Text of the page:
Jump to content

Differences in speed values between observed wind climate and WTG at the same position


Recommended Posts

Hi all, 

I am performing some checks between the observed wind climate (.tab) and a virtual WTG, which i have located in the same position as the met mast.

I understand that when inserting the .tab, the mean wind speed ("U") can slightly differ from the mean speed obtained from the measured values in the met mast. However, when i compare the mean wind speed ("U") from the observed wind climate, and the speed value in the virtual WTG, those values also differ, even though that both sources are located at the same position and height. Does someone understand why do these values are different? 

I can't attach screenshots in here, but the speed i am getting in the virtual WTG is of 6.23 m/s, while the mean wind speed ("U") from the observed wind climate is of 6.39 m/s (both emergent and fitted).

Thanks a lot!


Link to comment

In WAsP, the WTG object refer to the wind turbine generator, specifying power and thrust-coefficient curves, so I guess that you are actually referring to a turbine site placed at the met mast position. In this way you are making a self-prediction test, and wonder about discrepancies in the predicted mean wind speed. 

There are many ways to fit a Weibull distribution and in WAsP the fit is designed to match the mean of the cube of the observed wind speeds and the probability of winds higher than the empirical mean wind speed. This usually results in a good fit to data in the high-wind range but a less accurate fit at lower wind speeds. This is a deliberate choice, as wind power production mostly depends on accurate modelling in the high wind-speed range. However, unless the observed wind speed distribution is a perfect Weibull distribution, there is no guarantee that the fitted distribution will match the mean wind speed of observation. This is the main reason for the discrepancy. 

In addition, there can be small errors in sector-wise frequencies and Weibull distributions, due to a rotation of the wind rose when converting the observed wind climate to the generalized wind climate and a reverse rotation back to a (self-)predicted wind climate. These rotations shifts probability mass between sectors, and the finite sector width leads to discretization errors. This type of error increases for wind climates with a large variation between neighboring sectors.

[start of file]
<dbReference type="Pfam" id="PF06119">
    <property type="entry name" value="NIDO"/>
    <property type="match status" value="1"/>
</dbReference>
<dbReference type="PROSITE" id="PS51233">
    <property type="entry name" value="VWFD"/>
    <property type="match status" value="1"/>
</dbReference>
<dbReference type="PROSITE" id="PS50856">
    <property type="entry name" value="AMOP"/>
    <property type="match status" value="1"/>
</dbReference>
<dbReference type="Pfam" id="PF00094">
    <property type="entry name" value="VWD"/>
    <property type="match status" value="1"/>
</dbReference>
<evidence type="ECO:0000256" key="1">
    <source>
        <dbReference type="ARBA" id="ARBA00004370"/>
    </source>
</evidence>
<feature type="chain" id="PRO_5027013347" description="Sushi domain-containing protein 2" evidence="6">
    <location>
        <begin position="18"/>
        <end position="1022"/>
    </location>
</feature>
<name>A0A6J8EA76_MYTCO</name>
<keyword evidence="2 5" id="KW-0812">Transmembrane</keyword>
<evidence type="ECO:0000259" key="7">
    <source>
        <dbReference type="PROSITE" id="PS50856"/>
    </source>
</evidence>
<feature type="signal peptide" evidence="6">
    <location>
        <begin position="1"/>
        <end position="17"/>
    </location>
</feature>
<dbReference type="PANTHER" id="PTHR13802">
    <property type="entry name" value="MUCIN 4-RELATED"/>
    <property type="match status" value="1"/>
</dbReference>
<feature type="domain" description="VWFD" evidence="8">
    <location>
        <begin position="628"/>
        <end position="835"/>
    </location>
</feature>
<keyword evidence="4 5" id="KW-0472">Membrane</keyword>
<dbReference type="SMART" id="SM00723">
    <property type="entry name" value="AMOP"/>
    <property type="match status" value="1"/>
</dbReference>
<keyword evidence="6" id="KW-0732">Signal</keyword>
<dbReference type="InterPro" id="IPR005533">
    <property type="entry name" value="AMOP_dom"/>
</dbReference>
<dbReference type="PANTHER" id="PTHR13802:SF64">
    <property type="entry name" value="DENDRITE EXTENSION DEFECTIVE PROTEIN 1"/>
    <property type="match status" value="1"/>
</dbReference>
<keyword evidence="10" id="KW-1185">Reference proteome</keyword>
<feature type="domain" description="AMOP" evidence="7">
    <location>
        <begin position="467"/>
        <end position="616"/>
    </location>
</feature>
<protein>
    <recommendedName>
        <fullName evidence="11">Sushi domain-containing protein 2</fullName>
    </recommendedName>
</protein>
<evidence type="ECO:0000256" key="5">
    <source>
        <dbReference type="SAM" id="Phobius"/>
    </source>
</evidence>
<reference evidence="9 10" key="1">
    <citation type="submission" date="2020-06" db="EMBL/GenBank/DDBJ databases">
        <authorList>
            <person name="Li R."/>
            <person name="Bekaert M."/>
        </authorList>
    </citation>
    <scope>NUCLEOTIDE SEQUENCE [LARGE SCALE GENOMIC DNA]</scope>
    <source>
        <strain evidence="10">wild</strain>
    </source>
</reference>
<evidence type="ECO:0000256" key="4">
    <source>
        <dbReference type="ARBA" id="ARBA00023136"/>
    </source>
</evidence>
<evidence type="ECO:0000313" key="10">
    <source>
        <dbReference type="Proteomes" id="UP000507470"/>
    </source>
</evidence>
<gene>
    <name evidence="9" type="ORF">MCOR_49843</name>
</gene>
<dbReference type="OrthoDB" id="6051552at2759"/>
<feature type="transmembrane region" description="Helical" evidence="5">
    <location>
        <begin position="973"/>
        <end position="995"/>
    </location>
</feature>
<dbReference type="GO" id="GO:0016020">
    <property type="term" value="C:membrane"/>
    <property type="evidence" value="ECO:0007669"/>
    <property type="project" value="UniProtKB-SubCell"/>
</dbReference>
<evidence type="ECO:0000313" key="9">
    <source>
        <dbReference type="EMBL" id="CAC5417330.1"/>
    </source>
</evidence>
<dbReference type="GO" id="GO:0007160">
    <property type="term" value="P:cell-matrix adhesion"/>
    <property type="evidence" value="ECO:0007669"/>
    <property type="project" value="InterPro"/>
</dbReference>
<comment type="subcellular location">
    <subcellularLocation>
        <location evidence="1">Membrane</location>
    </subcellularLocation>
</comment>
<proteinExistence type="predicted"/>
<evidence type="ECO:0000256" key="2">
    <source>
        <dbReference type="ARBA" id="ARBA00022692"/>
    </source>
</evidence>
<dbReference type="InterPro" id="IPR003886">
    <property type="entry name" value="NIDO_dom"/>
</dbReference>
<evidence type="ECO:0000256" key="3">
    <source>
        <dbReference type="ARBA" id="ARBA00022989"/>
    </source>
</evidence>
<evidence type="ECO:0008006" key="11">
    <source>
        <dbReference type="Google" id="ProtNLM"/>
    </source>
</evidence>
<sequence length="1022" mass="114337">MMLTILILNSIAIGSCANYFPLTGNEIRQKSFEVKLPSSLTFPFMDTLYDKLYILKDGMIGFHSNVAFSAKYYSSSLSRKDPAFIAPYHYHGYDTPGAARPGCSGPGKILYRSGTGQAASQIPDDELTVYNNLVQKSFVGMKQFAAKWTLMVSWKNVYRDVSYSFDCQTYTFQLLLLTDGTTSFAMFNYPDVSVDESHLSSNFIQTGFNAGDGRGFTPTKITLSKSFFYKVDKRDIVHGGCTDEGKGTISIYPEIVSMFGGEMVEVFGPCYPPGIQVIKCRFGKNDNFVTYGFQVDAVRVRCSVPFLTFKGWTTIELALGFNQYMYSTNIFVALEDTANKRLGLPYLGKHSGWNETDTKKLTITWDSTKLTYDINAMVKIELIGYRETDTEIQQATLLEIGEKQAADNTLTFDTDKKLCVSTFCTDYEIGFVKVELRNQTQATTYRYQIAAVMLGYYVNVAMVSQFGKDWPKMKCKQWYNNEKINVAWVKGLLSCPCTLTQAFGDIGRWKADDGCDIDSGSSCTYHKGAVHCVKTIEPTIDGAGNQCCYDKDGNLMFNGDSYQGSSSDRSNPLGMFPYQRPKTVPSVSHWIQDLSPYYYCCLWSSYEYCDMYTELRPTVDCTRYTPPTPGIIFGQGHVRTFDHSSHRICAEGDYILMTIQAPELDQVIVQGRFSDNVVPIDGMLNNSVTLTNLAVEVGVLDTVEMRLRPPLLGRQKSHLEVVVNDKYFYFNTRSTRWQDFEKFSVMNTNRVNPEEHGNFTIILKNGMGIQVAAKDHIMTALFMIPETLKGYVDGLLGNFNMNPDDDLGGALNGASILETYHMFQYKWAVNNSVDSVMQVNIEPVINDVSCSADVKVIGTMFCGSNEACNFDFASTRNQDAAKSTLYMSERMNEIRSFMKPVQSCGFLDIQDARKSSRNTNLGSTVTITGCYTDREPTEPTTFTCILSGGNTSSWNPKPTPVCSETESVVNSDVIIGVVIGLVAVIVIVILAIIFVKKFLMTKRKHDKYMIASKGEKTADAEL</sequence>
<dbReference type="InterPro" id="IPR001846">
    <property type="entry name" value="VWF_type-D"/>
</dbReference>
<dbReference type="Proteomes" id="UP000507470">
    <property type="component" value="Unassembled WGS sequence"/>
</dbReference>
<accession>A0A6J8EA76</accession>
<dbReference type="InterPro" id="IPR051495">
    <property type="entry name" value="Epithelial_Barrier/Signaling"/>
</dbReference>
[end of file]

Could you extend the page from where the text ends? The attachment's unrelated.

Link to comment

Thank you Morten for the detailed answer, i was effectively referring to a turbine site placed at the met mast position as you mentioned. Some other questions related to your answer:

  • What do you consider as a high-wind range and lower wind speeds for determining when the model provides a good fit?
  • Do you recommend applying any corrections to the results of the model, specially when the model is less accurate at lower wind speeds, maybe comparing theoretical production at the met mast position using the real measured data-power curve v/s WAsP results? 

Thanks again!

Link to comment

In the context of fitting a Weibull distribution to an empirical distribution, I would call the wind speeds above the mean wind speed the high wind speed range. Try to open an observed wind climate in WAsP or WACA and compare the two distributions for high wind speeds and for low ones, and I think you will see what I mean. 

I do not recommend any correction to the model. We should remember that the AEP is found by an integral of the mean wind speed probability distribution and power curve, so we are not concerned about PDF model errors at wind speeds with zero or very low production.  

Link to comment

Create an account or sign in to comment

You need to be a member in order to leave a comment

Create an account

Sign up for a new account in our community. It's easy!

Register a new account

Sign in

Already have an account? Sign in here.

Sign In Now
  • Create New...